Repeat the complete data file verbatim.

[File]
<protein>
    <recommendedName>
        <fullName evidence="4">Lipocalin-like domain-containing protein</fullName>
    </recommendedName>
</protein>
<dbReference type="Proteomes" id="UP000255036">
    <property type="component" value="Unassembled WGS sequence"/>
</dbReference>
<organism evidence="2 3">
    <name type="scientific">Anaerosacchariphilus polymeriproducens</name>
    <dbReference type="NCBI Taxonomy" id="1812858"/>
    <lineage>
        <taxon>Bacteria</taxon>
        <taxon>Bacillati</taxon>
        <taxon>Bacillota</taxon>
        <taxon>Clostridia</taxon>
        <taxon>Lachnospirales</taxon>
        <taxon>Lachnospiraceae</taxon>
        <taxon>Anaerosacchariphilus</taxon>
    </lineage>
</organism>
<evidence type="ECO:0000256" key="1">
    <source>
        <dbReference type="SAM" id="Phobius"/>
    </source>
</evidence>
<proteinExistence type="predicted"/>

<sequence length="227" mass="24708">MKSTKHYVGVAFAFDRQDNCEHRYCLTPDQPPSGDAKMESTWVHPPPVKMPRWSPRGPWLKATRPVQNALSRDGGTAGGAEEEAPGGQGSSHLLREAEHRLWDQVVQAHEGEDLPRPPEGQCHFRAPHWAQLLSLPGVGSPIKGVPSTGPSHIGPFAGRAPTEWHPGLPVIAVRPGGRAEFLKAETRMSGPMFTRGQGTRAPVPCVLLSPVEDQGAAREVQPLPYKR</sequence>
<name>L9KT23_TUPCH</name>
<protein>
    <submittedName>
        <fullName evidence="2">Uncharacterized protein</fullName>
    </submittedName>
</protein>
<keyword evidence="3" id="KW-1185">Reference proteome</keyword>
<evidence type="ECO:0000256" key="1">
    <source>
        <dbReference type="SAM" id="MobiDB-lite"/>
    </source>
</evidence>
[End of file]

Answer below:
<protein>
    <recommendedName>
        <fullName evidence="4">Lipocalin-like domain-containing protein</fullName>
    </recommendedName>
</protein>
<dbReference type="Proteomes" id="UP000255036">
    <property type="component" value="Unassembled WGS sequence"/>
</dbReference>
<organism evidence="2 3">
    <name type="scientific">Anaerosacchariphilus polymeriproducens</name>
    <dbReference type="NCBI Taxonomy" id="1812858"/>
    <lineage>
        <taxon>Bacteria</taxon>
        <taxon>Bacillati</taxon>
        <taxon>Bacillota</taxon>
        <taxon>Clostridia</taxon>
        <taxon>Lachnospirales</taxon>
        <taxon>Lachnospiraceae</taxon>
        <taxon>Anaerosacchariphilus</taxon>
    </lineage>
</organism>
<evidence type="ECO:0000256" key="1">
    <source>
        <dbReference type="SAM" id="Phobius"/>
    </source>
</evidence>
<proteinExistence type="predicted"/>

<sequence length="227" mass="24708">MKSTKHYVGVAFAFDRQDNCEHRYCLTPDQPPSGDAKMESTWVHPPPVKMPRWSPRGPWLKATRPVQNALSRDGGTAGGAEEEAPGGQGSSHLLREAEHRLWDQVVQAHEGEDLPRPPEGQCHFRAPHWAQLLSLPGVGSPIKGVPSTGPSHIGPFAGRAPTEWHPGLPVIAVRPGGRAEFLKAETRMSGPMFTRGQGTRAPVPCVLLSPVEDQGAAREVQPLPYKR</sequence>
<name>L9KT23_TUPCH</name>
<protein>
    <submittedName>
        <fullName evidence="2">Uncharacterized protein</fullName>
    </submittedName>
</protein>
<keyword evidence="3" id="KW-1185">Reference proteome</keyword>
<evidence type="ECO:0000256" key="1">
    <source>
        <dbReference type="SAM" id="MobiDB-lite"/>
    </source>
</evidence>